The All Party Parliamentary Group for General Aviation (APPG-GA) has written to the Secretary of State for Transport urging him to reconsider the safeguarding obligations invested in the Civil Aviation Authority (CAA) in order to improve protection for the UK’s vital network of airfields

Currently, all airfields licensed by the CAA are required to safeguard their own operations from planning developments in their area. This is achieved through controlling the land surrounding aerodromes to protect vital safety infrastructure like navigational aids and approach and departure routes.

However, only a small proportion of UK airfields are protected in this way by statute, meaning many are not properly consulted when developments are approved on their doorsteps.

In their letter the APPG-GA calls on the Government to extend the safeguarding responsibility for airfields to the CAA. This relatively modest measure would pass the role of statutory consultee to the CAA when plans are submitted that might impact flight safety in the vicinity of an aerodrome.

Even if this measure was only enacted for licensed aerodromes, some of the nation’s most important general aviation hubs would be better protected from hostile developments.

One example of the problem is the recent approval given by Adur District Council to a major housing development to the west and north east of the main runway at Brighton International Airport (Shoreham).

Shoreham is one of the busiest aerodromes in the country and is a popular spot for training aircraft on the south coast. Yet, incredibly, the decision to locate a significant development next to the airport involved minimal consultation with the CAA and no technical advice on the potential impact created by its proximity to the runways. In the APPG’s view, this case clearly illustrates the urgent need to reconsider the CAA’s safeguarding obligations.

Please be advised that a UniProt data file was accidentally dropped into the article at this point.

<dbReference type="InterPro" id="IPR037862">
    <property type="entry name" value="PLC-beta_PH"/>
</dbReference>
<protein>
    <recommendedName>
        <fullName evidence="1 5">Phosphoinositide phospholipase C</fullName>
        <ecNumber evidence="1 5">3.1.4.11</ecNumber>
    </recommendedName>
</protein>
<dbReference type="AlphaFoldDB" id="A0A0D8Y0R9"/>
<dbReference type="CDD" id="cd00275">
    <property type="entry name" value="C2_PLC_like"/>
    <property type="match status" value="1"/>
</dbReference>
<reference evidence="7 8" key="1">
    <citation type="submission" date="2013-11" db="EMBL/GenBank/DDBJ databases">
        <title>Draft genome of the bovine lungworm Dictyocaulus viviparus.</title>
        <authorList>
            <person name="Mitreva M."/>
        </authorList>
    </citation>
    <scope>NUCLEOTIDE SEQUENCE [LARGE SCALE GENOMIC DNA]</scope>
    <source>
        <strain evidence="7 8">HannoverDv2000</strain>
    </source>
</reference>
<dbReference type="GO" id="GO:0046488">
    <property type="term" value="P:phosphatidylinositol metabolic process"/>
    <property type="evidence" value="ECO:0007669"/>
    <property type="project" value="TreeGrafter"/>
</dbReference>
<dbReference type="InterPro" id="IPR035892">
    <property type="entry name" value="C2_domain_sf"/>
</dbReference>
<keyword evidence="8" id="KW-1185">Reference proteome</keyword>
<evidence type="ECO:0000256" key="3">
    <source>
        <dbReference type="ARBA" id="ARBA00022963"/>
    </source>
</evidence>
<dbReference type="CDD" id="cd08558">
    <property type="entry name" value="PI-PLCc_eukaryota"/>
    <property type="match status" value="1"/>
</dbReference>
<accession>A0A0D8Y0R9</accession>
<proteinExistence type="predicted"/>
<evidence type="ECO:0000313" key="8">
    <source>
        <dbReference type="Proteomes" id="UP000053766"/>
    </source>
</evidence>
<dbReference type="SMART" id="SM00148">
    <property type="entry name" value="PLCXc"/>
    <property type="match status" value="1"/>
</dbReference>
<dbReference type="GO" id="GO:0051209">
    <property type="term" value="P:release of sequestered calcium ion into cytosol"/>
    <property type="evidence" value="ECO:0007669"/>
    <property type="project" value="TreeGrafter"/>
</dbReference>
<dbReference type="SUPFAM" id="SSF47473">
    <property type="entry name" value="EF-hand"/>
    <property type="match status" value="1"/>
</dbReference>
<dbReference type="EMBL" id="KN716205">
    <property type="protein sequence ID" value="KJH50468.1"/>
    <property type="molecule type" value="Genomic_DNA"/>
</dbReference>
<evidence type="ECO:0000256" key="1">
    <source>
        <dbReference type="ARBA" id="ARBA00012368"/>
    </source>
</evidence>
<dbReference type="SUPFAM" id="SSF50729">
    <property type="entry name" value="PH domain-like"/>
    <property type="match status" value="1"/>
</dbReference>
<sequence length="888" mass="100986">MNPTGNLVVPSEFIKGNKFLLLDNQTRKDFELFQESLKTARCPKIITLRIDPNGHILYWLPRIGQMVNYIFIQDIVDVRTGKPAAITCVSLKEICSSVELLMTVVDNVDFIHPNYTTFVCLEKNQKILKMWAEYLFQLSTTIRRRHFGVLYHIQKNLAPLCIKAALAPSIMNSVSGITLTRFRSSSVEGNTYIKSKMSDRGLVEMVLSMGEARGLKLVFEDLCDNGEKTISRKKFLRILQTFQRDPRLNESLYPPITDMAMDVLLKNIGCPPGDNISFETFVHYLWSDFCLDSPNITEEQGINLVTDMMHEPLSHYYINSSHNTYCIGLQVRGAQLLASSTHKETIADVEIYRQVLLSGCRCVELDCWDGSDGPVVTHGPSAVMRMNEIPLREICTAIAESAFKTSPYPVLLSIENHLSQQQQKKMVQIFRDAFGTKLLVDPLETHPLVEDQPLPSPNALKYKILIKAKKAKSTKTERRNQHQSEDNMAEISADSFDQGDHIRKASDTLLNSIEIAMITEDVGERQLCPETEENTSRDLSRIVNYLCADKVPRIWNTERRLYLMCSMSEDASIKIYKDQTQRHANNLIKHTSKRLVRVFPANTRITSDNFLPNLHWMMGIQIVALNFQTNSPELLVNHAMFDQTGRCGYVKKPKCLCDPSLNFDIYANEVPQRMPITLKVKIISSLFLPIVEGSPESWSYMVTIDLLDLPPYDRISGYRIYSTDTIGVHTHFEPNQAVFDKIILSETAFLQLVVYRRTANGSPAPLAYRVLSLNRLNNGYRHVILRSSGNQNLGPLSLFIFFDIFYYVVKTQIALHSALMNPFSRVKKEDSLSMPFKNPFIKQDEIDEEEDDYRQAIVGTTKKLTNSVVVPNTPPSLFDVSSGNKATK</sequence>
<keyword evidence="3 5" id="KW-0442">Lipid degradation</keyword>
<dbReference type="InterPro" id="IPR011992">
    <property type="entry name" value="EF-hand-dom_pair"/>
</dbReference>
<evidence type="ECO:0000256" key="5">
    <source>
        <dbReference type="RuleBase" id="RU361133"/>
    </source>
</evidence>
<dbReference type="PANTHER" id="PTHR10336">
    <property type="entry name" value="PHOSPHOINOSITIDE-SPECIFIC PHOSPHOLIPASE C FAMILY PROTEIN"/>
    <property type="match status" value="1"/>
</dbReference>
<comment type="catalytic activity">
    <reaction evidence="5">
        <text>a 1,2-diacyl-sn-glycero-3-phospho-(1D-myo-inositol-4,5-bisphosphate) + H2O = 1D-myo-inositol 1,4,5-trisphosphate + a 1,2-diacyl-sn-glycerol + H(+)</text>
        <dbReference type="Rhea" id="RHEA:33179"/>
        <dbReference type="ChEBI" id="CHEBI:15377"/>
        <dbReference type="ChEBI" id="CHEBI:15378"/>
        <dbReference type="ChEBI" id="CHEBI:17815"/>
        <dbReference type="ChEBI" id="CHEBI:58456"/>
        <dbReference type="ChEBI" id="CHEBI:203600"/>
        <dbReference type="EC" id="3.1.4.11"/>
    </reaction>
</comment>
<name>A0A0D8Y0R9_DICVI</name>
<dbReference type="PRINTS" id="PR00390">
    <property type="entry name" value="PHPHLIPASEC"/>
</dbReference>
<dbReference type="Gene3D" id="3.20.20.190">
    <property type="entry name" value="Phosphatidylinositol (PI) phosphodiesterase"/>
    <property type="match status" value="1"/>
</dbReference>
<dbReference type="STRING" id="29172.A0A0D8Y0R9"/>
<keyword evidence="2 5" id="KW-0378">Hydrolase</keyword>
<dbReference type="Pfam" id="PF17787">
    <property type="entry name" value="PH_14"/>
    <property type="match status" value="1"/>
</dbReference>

In the letter, Chair of the APPG-GA, Grant Shapps MP said:

“We appreciate the Department for Transport is carrying out important reviews of aviation policy but, the delay in enacting these relatively simple changes leave our GA airfield infrastructure open to a continued battering by misinformed planning authorities, resulting in erratic and inconsistent planning decisions.

“Meanwhile, the irreplaceable damage to the General Aviation network, STEM-related jobs and technical training continues to harm Britain’s economy as we prepare to exit the EU.

“Along with a large number of independently minded parliamentarians we are clear that urgent practical steps are now required in order to help ensure that the nation’s relatively few remaining training airfields are far better protected.”

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